The impact that hydraulic fracturing has on the environment is increasingly a matter of debate. It’s been a hot potato in the United States for years and recently became a pivotal issue in the New Brunswick provincial election. Writer Dale Sproule tapped into the expertise of Andrea Olive, a political science professor at U of T Mississauga, to find out what’s gotten people agitated about fracking.
What is fracking? It’s a technology to get oil and gas out of rock formations. It involves drilling down into rock at least 10,000 feet vertically and then another 1,000 to 5,000 feet horizontally – then blasting water mixed with sand and chemicals down into the drill site. It’s essentially shaking the rock until gas or oil is released, collected and brought to the surface. The drilling companies are getting better at it. They realized that you don’t have to keep drilling over and over vertically. You just drill down once and then start drilling horizontally.
In the last 10 years, fracking has taken off. During the 2008 recession, places such as Pennsylvania and Saskatchewan used fracking as a way to create jobs and economic growth.
Why are people concerned about it? Water quality and quantity have been major concerns from the beginning. In Saskatchewan there’s not a lot of surface water, so the drilling companies are pulling from ground water – taking water that is presently used for other things, such as farming. There’s a question about whether the drilling companies are polluting aquifers through the chemical mixture that’s used during the actual fracturing process – as well as what happens after. They certainly recycle the water they use during fracking. But in the end they have to store it and that can potentially leach into the ground and pollute groundwater.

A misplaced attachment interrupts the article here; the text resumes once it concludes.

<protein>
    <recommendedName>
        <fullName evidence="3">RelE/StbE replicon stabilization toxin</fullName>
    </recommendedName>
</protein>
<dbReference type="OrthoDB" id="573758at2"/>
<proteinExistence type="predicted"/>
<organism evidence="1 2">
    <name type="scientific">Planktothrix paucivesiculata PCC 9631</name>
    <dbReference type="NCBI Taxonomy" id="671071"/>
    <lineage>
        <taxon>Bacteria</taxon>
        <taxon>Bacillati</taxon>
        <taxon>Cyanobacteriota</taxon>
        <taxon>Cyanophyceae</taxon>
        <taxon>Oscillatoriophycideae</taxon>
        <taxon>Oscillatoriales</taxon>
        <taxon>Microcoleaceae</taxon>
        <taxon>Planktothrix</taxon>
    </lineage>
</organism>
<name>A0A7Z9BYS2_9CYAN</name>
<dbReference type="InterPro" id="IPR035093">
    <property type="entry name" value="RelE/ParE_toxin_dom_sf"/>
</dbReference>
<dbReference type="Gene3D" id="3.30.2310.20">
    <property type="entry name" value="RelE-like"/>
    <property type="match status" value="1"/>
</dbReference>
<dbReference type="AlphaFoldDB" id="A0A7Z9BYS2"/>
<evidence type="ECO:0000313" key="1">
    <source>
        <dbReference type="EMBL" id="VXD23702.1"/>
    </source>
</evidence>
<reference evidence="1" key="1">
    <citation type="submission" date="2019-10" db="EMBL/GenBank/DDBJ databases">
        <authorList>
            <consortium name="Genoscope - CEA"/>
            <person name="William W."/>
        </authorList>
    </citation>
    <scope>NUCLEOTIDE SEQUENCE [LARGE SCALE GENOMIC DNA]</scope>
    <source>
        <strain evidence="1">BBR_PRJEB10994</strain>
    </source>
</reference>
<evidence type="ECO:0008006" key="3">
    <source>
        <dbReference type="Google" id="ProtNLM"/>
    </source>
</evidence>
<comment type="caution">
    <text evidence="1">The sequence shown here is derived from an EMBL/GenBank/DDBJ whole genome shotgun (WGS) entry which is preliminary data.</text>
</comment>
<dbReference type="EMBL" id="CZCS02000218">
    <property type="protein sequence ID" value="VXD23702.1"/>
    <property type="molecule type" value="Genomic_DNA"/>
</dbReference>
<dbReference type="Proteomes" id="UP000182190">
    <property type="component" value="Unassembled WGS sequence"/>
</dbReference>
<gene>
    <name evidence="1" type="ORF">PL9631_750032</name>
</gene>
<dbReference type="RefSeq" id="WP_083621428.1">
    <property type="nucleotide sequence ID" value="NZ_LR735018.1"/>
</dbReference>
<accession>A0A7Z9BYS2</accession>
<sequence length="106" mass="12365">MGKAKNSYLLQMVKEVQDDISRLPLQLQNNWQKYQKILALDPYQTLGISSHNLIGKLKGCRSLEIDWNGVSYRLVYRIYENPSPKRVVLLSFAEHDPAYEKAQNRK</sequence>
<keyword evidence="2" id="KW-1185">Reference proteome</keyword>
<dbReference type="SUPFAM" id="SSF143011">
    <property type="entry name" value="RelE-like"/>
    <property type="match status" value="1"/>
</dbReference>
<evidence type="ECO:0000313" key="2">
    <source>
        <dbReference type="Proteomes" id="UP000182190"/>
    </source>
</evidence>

What kinds of chemicals do these companies use in the water? FracFocus.ca is a chemical disclosure registry (some Canadian provinces require disclosure). Their information gives an indication of the classification of the chemicals, but we don’t know the actual formula or the makeup. Obviously, that’s suspicious to a lot of people. And when the companies pull that water back out from the rock, it contains not just the chemicals they put in – they’re also pulling up the heavy metals from the earth.
How have governments responded? From a policy standpoint, we’re dealing with a technology that industry is able to implement and use before science has been able to catch up and evaluate it – before policy-makers have been able to assess risks. And even when risk has been assessed and everyone has access to the same science, we see policy-makers reaching different decisions. Nova Scotia – moratorium, Quebec – moratorium, but Saskatchewan – full-steam ahead fracking.
Has Saskatchewan’s approach had any noticeable environmental impact? The grasslands ecosystem in Saskatchewan is one of the most endangered in North America and it’s the only ecosystem shared by the United States, Canada and Mexico. The greater sage grouse, which can’t mate successfully within a two-mile radius of an oil and gas site, has declined about 95 per cent in the last two decades and it’s going to go extinct. I think it’s too late – at least in Canada.
Any predictions for the future of fracking in Canada? I don’t think Saskatchewan is going to stop fracking for an environmental reason. But there are things the province could be doing better to minimize the impact. They could also make the public more aware, because there’s so much secrecy around hydraulic fracturing. How do we regulate what we don’t know? How do we legislate when there’s a risk that’s uncertain or unknowable?